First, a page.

For young travelers, seeing the world and having cultural experiences is incredibly important, often more important than the traditional goals of buying a house, saving and reducing debt. So, when you have consumers who see accommodation choices as an integral part of their identity, and their holidays as a direct reflection of who they are, how can hospitality organizations deliver deeper values through successful luxury business models? We believe there are three pillars for a modern luxury travel service:
Excellent Customer Service: The new luxury traveler doesn’t want off-the-shelf service from robotic, disempowered staff. They want knowledge, on-demand opportunities and ‘guides’ to the local area that are empowered to arrange experiences – then and there.
Flexible environments: Hospitality organizations must develop a more adaptable and flexible business model that can better meet the unique demands of each customer. Technology is a good example, for some hotel guests the luxury experience will include WIFi everywhere, 5G and instant connectivity. For others, no cell signal, no TV and a complete off-the-grid experience will be wanted. Properties must offer both.
Wellbeing: A gym and spa are no longer enough, new travelers want mental wellbeing, nutrition, sustainable food, clean air, Yoga and sweat-crawls. Hotels need to offer the full range of wellness services integrated into every stay, just as much as cleaning and room service.
Whilst the traditional luxury hotel brands take time to adopt new business models, nimble startups and services like Airbnb – that deliver the local immersive experience travellers crave – have filled the gap and seen phenomenal growth.
Who’s already doing it well?
Of the big hotel chains, Ritz-Carlton has made the most strides in filling the gap between local and luxury. Their focus on delivering a destination-driven experience has seen the design of each of their hotels convey a story that connects guests to their location.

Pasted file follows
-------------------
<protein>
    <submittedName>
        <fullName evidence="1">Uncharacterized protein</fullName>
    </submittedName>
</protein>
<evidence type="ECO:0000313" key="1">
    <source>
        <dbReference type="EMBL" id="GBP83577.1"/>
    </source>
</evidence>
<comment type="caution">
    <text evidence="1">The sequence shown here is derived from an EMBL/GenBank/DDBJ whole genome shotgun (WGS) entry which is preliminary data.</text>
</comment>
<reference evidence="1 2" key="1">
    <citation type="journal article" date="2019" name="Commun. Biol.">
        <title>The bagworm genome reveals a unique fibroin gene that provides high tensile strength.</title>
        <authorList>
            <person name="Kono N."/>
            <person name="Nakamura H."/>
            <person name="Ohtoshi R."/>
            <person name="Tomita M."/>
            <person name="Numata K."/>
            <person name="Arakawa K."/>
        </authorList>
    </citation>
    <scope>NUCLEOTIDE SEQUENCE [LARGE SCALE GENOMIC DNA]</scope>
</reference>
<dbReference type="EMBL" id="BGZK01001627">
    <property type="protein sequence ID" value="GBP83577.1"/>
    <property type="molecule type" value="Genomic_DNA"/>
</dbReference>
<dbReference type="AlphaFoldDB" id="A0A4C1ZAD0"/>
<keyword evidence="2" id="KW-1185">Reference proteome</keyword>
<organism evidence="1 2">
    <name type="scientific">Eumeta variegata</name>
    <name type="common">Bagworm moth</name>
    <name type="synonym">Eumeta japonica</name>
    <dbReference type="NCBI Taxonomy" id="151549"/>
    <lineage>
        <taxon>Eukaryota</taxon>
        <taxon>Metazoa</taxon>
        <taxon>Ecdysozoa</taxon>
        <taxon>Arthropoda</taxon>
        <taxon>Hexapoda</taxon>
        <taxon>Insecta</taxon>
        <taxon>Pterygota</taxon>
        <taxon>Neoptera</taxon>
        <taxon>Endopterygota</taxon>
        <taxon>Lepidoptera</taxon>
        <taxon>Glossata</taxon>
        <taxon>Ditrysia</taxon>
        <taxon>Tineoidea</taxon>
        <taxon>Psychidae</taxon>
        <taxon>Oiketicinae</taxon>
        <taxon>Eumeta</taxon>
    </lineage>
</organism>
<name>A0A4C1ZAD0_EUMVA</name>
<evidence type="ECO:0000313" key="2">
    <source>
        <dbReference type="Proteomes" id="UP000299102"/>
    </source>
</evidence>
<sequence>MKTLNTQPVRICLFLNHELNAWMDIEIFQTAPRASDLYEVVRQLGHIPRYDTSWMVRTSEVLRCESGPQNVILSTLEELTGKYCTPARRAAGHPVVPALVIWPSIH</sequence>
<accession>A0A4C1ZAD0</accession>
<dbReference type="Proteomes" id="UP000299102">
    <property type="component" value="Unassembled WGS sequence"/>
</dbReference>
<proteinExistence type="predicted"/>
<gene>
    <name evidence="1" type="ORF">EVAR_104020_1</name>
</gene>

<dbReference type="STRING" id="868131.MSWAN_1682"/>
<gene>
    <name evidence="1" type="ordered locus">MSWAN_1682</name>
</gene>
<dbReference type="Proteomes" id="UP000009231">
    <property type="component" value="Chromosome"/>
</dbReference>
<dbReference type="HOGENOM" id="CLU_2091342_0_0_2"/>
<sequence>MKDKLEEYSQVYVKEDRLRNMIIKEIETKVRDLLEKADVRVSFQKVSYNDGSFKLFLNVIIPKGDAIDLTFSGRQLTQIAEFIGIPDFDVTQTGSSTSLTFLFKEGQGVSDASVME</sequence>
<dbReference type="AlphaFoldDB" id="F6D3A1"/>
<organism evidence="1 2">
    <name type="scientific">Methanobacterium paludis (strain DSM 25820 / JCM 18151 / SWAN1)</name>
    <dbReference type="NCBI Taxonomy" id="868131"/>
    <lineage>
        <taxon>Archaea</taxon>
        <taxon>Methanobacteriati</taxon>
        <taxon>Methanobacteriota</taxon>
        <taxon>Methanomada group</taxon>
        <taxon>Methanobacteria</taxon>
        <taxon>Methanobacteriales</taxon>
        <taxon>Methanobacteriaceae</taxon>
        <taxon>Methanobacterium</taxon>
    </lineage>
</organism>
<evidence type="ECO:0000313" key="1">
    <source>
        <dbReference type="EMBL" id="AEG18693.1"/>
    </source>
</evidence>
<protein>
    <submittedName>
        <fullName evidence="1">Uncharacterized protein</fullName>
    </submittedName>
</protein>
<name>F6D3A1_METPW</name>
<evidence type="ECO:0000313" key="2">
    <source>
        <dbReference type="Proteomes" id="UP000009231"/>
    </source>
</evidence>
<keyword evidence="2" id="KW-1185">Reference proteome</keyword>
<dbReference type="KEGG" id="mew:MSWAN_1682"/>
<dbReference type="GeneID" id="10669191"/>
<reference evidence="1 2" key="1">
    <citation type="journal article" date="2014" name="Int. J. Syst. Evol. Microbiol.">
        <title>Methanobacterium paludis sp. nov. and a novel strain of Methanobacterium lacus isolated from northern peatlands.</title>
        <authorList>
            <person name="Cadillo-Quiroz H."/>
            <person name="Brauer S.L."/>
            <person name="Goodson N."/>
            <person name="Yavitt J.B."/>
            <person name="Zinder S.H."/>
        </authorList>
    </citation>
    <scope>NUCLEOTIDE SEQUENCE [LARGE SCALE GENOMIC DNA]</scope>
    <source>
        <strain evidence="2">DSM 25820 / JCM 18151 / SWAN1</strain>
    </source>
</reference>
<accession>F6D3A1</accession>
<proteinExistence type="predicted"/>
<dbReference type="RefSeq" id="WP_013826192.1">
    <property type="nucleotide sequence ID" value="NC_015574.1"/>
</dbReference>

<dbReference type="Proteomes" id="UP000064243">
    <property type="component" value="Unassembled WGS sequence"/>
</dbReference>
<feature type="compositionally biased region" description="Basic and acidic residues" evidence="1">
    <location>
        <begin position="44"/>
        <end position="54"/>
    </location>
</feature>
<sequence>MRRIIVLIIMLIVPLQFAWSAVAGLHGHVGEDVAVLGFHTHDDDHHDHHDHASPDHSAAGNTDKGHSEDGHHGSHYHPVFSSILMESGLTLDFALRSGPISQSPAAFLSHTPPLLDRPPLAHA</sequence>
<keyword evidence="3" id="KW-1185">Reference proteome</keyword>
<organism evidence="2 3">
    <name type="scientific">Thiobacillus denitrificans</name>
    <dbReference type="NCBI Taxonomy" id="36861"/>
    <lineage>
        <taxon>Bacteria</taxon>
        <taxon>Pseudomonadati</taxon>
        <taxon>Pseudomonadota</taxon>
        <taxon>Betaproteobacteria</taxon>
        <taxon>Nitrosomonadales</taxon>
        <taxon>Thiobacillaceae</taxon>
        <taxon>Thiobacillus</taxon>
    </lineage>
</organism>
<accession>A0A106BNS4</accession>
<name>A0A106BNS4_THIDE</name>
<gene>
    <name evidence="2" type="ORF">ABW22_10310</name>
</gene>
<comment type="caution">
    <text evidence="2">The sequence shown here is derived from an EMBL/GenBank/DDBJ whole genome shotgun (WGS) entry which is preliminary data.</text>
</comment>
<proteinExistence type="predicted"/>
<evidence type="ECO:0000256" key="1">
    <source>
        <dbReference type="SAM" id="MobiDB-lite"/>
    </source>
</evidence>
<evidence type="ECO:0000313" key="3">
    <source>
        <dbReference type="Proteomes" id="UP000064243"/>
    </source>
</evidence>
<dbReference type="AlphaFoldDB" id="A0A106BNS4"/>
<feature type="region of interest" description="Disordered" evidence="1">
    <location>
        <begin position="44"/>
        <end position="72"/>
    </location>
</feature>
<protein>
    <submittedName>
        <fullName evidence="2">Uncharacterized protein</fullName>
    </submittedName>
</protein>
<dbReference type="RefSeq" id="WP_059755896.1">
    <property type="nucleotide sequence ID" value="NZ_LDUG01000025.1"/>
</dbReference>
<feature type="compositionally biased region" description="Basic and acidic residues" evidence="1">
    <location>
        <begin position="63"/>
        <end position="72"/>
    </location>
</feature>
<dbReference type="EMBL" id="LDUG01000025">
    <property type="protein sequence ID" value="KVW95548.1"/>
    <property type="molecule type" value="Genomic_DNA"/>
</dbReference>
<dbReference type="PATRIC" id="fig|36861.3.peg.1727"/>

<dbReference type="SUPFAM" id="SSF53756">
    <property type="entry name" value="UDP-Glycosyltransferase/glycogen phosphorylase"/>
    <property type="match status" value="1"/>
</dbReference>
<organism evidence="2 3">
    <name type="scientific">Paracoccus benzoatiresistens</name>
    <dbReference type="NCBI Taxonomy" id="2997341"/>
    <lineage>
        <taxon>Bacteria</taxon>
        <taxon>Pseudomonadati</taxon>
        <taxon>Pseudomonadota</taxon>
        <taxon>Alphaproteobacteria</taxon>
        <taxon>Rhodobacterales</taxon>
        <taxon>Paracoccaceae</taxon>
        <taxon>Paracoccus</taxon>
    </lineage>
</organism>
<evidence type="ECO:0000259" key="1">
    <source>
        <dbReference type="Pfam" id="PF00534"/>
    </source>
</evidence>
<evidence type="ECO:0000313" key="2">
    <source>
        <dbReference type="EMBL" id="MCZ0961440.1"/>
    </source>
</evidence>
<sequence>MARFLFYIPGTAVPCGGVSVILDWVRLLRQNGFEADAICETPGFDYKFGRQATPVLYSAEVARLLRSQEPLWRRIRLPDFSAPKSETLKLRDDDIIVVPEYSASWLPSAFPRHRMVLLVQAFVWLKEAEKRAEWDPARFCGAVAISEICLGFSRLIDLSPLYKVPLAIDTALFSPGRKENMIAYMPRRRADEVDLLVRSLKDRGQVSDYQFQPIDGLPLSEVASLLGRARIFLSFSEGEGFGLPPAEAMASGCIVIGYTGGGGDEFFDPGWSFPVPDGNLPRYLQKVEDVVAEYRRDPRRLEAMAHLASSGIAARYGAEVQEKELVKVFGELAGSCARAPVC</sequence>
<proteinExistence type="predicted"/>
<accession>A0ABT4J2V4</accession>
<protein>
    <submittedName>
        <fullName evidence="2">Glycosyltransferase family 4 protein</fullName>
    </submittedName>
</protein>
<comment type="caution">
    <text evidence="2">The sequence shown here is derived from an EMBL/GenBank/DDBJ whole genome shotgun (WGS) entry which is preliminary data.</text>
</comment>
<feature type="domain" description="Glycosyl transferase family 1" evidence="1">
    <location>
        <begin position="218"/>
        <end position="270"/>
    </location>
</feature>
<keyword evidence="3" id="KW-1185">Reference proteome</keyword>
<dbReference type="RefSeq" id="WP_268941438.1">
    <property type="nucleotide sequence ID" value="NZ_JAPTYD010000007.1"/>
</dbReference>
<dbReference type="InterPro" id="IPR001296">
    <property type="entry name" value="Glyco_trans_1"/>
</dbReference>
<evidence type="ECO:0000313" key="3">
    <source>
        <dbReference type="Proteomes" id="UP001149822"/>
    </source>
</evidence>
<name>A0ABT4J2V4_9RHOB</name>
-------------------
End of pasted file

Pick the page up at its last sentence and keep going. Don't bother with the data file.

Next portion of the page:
All the major players are making moves to deliver unique experiences in both new locations, and their existing ones. The Towers of Waldorf Astoria offers a rooftop beekeeping experience, Rosewood San Miguel de Allende provide easels and art supplies, and JW Marriott’s Behind the Barre program gives guests an on-demand in-room ballet workout program.
Joint ventures are also helping big brands get to market sooner with experiential offerings. Mandarin Oriental Hotel Group is working with luxury tour operator Abercrombie & Kent to provide guests with a range of experiences. Seizing the eco-friendly angle, Four Seasons Resort Costa Rica at Peninsula Papagayo sends guests on ‘Conservation land and sea experiences’ with researchers to learn about the country’s rare and endangered wildlife.
From in-room ballet to full-on research trips into the Costa Rican wilderness, the ‘luxury experience’ marketplace is maturing at both ends of the cost scale.
What will we see over the next 12 months?
More of the major brands will launch and develop their experiential offerings, as they shift their focus from the building to its surroundings. Expect these venues to increasingly offer micro-trip packages, delivering 48-hour weekend getaways packed with plenty to Instagram, WhatsApp and chat about at the co-working coffee station on Monday.
Despite the shift from 5 Star hotels to 5 Star neighborhoods, there will be a sizeable number of properties developed with a focus on interior design as the emergence of ‘lifestyle hotels’ continues. This ‘anti-hotel’ approach is already out there, such as InterContinental’s Voco, Accor’s MGallery and Marriot’s Moxy.
Ultimately, modern luxury guests want a different experience each time. So if you’re in this space – expect no two hotel stays to be the same, even if you choose the same room, in the same property, just six months apart.